<court>Kings County (NY) Supreme Court</court>
Pelvic examination and sonogram on a 40-year-old woman revealed a uterus 20 weeks in size due to multiple fibroids. The woman underwent myomectomy with uterine reconstruction, fulguration of endometriosis, and resection of a right ovarian cyst.
While attempting to remove an irregular calcified fibroid 15 cm in diameter, the physician perforated the patient’s uterine artery, which he repaired before completing the myomectomy and peritoneal and abdominal closure.
Following surgery, the patient experienced decreased urine output; it was discovered her right ureter had been sutured during the procedure. Multiple surgeries were needed to repair the obstruction. Recovery took 6 months, during 2 of which the woman was required to wear a nephrostomy bag.
The patient claimed that the physician conducted inadequate pre- and perioperative testing. Proper testing, she argued, could have prevented the suture injury—or at least alerted the physician to its presence prior to closure, allowing for timely repair.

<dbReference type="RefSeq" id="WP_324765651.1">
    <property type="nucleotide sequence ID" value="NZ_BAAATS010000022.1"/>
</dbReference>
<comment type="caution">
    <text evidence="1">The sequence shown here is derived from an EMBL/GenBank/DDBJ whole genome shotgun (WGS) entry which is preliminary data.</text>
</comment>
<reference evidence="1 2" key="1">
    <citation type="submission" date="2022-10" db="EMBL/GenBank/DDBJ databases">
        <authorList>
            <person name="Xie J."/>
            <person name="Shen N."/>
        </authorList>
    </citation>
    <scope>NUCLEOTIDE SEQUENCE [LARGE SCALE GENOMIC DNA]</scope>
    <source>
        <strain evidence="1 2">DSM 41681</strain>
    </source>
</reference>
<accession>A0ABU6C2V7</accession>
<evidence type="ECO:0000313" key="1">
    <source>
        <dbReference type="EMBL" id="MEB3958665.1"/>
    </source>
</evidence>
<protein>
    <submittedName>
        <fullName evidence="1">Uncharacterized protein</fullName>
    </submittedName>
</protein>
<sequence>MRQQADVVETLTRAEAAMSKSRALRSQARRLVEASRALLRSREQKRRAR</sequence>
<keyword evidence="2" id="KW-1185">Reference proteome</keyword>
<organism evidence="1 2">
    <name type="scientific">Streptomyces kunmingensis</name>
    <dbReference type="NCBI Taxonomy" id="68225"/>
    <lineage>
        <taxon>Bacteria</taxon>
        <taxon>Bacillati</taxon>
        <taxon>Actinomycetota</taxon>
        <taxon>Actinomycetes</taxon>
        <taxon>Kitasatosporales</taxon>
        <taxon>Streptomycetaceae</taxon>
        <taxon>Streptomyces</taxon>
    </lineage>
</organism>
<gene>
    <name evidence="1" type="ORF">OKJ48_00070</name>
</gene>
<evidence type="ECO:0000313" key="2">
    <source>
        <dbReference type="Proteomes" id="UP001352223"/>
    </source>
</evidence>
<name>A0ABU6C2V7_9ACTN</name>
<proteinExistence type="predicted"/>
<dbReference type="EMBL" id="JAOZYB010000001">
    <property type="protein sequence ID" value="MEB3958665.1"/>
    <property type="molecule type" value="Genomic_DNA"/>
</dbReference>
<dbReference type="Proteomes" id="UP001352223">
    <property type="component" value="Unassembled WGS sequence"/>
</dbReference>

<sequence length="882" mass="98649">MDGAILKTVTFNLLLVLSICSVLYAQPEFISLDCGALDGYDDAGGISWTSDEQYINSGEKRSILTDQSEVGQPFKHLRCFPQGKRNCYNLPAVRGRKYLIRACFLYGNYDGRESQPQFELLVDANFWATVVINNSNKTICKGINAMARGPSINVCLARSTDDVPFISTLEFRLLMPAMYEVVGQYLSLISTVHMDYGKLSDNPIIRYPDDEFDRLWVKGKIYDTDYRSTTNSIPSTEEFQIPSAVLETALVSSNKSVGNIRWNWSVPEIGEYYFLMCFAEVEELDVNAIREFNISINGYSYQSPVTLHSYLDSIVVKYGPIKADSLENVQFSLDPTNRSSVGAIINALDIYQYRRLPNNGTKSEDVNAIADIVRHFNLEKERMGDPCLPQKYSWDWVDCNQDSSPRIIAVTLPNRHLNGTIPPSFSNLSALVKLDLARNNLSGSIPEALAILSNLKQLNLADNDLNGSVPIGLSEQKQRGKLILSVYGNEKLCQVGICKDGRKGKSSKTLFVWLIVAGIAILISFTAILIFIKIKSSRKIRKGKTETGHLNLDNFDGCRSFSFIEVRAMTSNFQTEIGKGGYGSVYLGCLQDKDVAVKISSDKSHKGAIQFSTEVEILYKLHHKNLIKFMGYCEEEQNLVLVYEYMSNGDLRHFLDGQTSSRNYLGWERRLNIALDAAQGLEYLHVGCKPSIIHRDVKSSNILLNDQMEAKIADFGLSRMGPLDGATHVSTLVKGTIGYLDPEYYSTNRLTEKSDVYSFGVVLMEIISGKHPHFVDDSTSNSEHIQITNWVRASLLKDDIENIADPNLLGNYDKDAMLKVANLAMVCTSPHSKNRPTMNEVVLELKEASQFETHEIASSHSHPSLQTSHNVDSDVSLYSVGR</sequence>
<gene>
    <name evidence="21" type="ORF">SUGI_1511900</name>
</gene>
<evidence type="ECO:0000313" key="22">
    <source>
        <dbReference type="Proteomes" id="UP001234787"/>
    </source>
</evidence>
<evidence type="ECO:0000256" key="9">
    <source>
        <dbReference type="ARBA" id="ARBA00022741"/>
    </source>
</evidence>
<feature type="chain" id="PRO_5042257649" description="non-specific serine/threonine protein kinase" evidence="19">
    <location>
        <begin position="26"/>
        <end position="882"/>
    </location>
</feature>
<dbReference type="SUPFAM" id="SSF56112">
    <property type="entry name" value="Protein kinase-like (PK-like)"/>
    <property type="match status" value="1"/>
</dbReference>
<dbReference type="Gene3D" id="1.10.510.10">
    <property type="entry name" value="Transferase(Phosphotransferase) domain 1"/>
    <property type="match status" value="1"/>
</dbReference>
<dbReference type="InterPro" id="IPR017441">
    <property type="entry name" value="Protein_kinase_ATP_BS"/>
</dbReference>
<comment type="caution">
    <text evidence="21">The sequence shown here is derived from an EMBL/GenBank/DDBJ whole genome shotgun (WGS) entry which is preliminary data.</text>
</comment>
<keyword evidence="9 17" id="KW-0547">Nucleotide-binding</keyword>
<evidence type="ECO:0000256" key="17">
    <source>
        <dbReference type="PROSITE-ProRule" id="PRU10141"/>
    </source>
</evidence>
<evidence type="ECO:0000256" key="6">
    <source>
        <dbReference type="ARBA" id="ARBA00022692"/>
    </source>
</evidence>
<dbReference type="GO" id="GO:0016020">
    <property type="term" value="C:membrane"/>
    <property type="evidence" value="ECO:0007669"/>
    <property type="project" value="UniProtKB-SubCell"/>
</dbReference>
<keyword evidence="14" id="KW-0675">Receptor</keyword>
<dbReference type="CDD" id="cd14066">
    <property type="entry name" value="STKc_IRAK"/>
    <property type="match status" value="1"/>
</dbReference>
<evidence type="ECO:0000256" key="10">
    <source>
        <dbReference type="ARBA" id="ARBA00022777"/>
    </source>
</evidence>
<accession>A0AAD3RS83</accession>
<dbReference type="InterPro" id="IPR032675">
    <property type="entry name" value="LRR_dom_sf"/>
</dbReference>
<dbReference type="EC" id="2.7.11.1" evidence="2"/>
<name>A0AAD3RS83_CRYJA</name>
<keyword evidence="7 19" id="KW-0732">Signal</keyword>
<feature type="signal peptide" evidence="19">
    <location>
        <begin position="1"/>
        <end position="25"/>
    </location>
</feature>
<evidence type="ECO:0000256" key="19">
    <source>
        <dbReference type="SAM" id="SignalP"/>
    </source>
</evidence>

The physician argued that it was during peritoneal closure—not the uterine artery repair—that the ureter was sutured, and that the woman’s injury was a known risk of this closure. He maintained appropriate testing was conducted.
- The parties reached a posttrial settlement of $150,000.
The cases in this column are selected by the editors of OBG Management from Medical Malpractice Verdicts, Settlements & Experts, with permission of the editor, Lewis Laska, of Nashville, Tenn (www.verdictslaska.com). While there are instances when the available information is incomplete, these cases represent the types of clinical situations that typically result in litigation.